Search Driven for vehicles for sale
THERE ARE MANY GOOD REASONS FOR BUYING AN OLDER CLASSIC
Hello depreciation, my old friend. Whereas the rarest of exotic sports cars generally rise in value as they age, that strata of premium vehicle slightly below them — the luxury car — doesn’t often share the same good fortune. The inexorable march of manufacturing technology, the expensive upkeep and the simple fickleness of the buying public means that sports sedan with the $150,000 retail sticker in 1996 will be worth less than a third of that price today.
But all this is good news for drivers looking for something claaaaaaaassy and interesting on the second-hand market. Why spend $20,000 on that imported 2009 Nissan Skyline 370GT when you could have a 1989 Lotus Esprit for about the same money? Well yes, there are lots of reasons why this seems slightly risky. But you only live once, right?
Here are a handful of bargain-basement luxury cars for your alternative buyer wishlist.
Mercedes-Benz 500 SEC
Mercedes-Benz 500 SEC
Classic Mercedes-Benz models have made great bargain buying for years. The tide appears to be turning though, with W123, W124 and W126 cars from the 1970s and 80s starting to fetch higher prices as good examples become fewer and further between.
One of the ultimate 80s Mercs was the 500 SEC V8; the hi-po coupe version of the S-Class.
There are still a few of these monsters around. Although they were one of the most expensive Mercs ever built at time of launch (more than $200,000, which put it firmly in the realm of the 1980s’ stockbroker set), even a well tended example can generally be had for somewhere in the mid-$20,000s.
Or you could buy a Kia Rio.
Rolls-Royce Silver Shadow
Canterbury | Sockburn
$1,209.98 p/w $4,839.92 p/m
Canterbury | Sockburn
$645.30 p/w $2,581.21 p/m
Imagine a Roller in the garage. Yes, yes; the phrase “sensible buy” doesn’t really come into it. And, if anything were to go seriously wrong, a pricey trip on the back of a flat-bed to a specialist (probably in Martinborough or Nelson or somewhere like that) may be the only solution.
But what price real luxury? What price wafting down the motorway in a real point of difference? About 25 grand as it turns out.
Rolls-Royce Silver Shadows of 1970s vintage appear for sale online with remarkable regularity in New Zealand. The bonus with cars of this pedigree is that, the rare exception aside, they’ve all been fastidiously maintained, usually by now-elderly gentlemen in tweed caps, who wouldn’t dream of taking them out in the rain.
There will probably be all the history you could hope for accompanying the car too, as well as a book of receipts for work done. What’s that? It’s an enormous folder and the figures at the bottom of all the invoices are quite substantial? Never mind, just look at the patina on that leather interior …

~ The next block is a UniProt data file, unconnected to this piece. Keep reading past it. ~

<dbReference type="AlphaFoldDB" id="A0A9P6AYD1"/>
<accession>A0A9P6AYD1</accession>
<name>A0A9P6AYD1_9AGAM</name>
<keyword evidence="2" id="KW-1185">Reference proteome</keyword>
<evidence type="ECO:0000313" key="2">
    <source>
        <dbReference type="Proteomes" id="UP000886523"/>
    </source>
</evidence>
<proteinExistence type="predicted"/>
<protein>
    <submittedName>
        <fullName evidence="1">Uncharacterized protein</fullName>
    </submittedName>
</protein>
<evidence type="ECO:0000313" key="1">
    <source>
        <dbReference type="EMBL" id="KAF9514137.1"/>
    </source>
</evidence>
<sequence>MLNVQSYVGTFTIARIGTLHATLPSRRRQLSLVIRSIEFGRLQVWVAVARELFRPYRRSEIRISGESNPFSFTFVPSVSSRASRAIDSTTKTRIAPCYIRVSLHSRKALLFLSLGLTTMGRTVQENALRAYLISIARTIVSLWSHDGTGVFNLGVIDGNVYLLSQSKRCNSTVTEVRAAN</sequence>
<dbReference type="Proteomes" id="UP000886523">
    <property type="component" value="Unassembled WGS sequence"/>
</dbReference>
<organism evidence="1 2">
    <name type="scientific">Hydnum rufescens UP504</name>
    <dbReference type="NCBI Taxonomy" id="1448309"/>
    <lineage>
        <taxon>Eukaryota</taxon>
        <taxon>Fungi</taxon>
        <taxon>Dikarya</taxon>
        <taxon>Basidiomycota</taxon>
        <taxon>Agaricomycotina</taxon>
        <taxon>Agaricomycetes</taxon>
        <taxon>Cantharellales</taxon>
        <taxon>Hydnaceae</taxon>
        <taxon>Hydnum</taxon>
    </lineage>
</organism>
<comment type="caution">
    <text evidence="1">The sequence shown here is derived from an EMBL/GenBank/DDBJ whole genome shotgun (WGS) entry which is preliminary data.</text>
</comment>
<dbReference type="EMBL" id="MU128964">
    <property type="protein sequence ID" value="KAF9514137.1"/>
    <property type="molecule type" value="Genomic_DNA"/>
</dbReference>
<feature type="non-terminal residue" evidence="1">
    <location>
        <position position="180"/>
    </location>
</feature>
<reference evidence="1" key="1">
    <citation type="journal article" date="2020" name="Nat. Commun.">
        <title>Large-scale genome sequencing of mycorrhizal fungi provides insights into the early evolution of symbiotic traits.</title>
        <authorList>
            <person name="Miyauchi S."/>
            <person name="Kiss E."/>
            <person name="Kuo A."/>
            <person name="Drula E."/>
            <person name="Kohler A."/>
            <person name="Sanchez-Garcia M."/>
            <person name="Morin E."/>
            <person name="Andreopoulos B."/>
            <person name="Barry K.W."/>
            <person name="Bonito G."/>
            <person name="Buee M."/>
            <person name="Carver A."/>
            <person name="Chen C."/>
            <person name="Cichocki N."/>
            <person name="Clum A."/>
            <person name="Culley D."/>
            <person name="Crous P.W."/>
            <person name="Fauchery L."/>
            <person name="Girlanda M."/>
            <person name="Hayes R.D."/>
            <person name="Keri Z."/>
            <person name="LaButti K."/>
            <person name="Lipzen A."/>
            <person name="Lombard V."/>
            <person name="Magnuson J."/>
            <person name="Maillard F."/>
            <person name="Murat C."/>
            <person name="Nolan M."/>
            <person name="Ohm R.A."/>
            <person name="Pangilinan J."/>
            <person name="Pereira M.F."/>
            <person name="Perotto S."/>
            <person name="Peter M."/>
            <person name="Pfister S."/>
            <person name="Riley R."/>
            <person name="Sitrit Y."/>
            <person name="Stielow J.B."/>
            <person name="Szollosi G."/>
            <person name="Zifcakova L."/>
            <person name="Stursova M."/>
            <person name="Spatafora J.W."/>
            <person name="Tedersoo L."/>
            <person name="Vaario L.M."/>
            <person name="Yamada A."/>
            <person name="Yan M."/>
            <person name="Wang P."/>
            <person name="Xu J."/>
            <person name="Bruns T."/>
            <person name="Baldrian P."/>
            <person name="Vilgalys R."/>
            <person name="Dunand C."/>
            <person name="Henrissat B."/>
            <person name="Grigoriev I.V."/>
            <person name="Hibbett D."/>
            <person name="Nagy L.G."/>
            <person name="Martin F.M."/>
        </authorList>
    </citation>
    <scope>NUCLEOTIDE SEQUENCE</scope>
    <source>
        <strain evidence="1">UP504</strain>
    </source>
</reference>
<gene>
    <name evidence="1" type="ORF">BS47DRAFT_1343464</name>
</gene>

Or you could buy a Mitsubishi Lancer.
Range Rover Vogue
Given that they sell for a million billion dollars when brand new, mid-2000s Range Rover Vogues are shockingly cheap on the second-hand market.
For many this remains the only car you’ll ever need. A good Rangie is as faithful as a gun dog and genuinely capable of both turning heads in the High St and conquering mud tracks in the backblocks. Jaguar might have coined the “grace, space and pace” equation, but it applies just as comfortably to a Range Rover Vogue as well.
Online research shows that $30,000 or thereabouts will get you a 10- 12-year-old Vogue with all the trimmings and that lovely sonorous V8 under its big square bonnet. They all tend to feature beige leather interiors, but I suppose you can’t have everything, right?
Or you could buy a Toyota Aurion.
Aside from the risk of being mistaken for a Cabinet minister (especially if yours is silver), BMW’s ultimate luxury car presents a great option if you’re after some bang for your buck.
Even the older models still feel luxurious; in past decades the 7-Series is where the manufacturer debuted its latest and greatest, so even 15-year-old examples will still feature early versions of iDrive and all the best safety equipment then available.
The E65/E66 era 7-Series was derided for its styling in some quarters, with BMW’s chief crayon-wielder Chris Bangle’s bulbous boot design coming in for particular mauling. But what was seen as a flaw a decade ago appears somewhat characterful in hindsight; testimony to a time when not all BMW sedans looked like carbon copies of each other — albeit of slightly different dimensions — as they do these days.
A good example may go for about $15,000 today. Even later examples from 2008-2010 are selling for $30,000-ish. Quite a bargain when compared with the six figure price tags they sported not that long ago.
Or you could buy a Honda HRV.